The Riches of God

Text: Luke 12:13-21 Speaker: Passages: Luke 12:13-21

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Luke 12:13-21

The Parable of the Rich Fool (Listen)

13 Someone in the crowd said to him, “Teacher, tell my brother to divide the inheritance with me.” 14 But he said to him, “Man, who made me a judge or arbitrator over you?” 15 And he said to them, “Take care, and be on your guard against all covetousness, for one’s life does not consist in the abundance of his possessions.” 16 And he told them a parable, saying, “The land of a rich man produced plentifully, 17 and he thought to himself, ‘What shall I do, for I have nowhere to store my crops?’ 18 And he said, ‘I will do this: I will tear down my barns and build larger ones, and there I will store all my grain and my goods. 19 And I will say to my soul, “Soul, you have ample goods laid up for many years; relax, eat, drink, be merry.”’ 20 But God said to him, ‘Fool! This night your soul is required of you, and the things you have prepared, whose will they be?’ 21 So is the one who lays up treasure for himself and is not rich toward God.”


It would be a very bad doctor who said to you, “You have a cough, stop coughing.”

You might reply to him, “I know I have a cough I want to know what is causing it. I want you to find and treat the problem not just the symptom.”

A good doctor will ask you about your symptoms. He may also examine you and test you to find more symptoms. Having considered all your symptoms, he arrives at a diagnosis of the underlying problem.

Remember that Luke himself was a physician. He knew this process and he often presents Jesus as the good physician. That is exactly what we have in our text today. Jesus examines and presents to us all the symptoms and arrives at the end of our text with the diagnosis.

“You are not rich towards God.”

Unfortunately, especially with this parable before us today, people often focus on the symptoms and miss the real problem. The real problem of both the man who comes to Jesus and the man in the parable is that they are not “rich towards God.”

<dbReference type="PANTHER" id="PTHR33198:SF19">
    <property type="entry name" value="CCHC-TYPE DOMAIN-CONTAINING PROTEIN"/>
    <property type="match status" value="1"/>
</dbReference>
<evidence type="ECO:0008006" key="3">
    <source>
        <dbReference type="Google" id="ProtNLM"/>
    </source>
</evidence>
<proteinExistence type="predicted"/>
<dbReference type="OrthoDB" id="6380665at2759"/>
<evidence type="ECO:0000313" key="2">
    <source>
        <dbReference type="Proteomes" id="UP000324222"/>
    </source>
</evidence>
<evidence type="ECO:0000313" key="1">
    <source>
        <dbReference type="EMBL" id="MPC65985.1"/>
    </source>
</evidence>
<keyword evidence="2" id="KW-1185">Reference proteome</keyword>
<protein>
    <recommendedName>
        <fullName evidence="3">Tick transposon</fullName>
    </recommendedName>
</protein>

Is it a sin to be rich? Is that what this man does wrong? God’s word answers NO.

Job 1:21  The LORD gave, and the LORD has taken away; Blessed be the name of the LORD.

That is a very popular idea these days that it is wrong and sinful for some people to have more and others to have less. Many think the government should take more and more from the rich and give it to the poor, that the government should be the equalizer.

You often hear people complain these days about how the divide between the rich and the poor is getting bigger and bigger. They seem to think it is self-evident that there is something inherently evil about some people having more. Many would even claim that this is Christian attitude, but it is not so. Jesus does not condemn the rich simply because they are rich.

This is in fact exactly the attitude of the man who comes to speak to Jesus. My brother has everything.  I have nothing. Make him share it with me. Like many people today this man seems to think that Jesus’ purpose is to make things even and fair on this earth. Jesus rejects this role.

Jesus responds with a question. Who made me an arbitrator? Another good way to translate the word is divider. Who made me one whose job it is to divide the resources of this earth? No that is not Jesus purpose it is not why he came.

So what is the sin? The fact that he stored his riches in a barn instead of using it to help the poor? The fact that he decides he doesn’t have to work anymore? Is his sin laziness? The fact that he is going to “eat drink and be merry?” He shouldn’t spend the rest of his life partying. People have tried to make all these things and more the central lesson of this parable.

But Jesus is clear, these are all symptoms, the true problem, the diagnosis comes at the end of our text. “He is not rich towards God.”

Those who are not rich towards God have a big problem. They will find out when their life is over that they have nothing at all. All their earthly, wealth, friends, fame, power etc will disappear in a flash and they will stand before God’s judgement with nothing to protect them from His wrath.

If one is wealthy, even if one is covetous, but has the riches of God that our ours through Christ Jesus, one will still lose all those earthly riches that you worked so hard to accumulate but robed in Christ’s forgiveness will enter into life. As Paul reminds us in:

Ephesians 2:7-8  7 that in the ages to come He might show the exceeding riches of His grace in His kindness toward us in Christ Jesus.  8 For by grace you have been saved through faith, and that not of yourselves; it is the gift of God,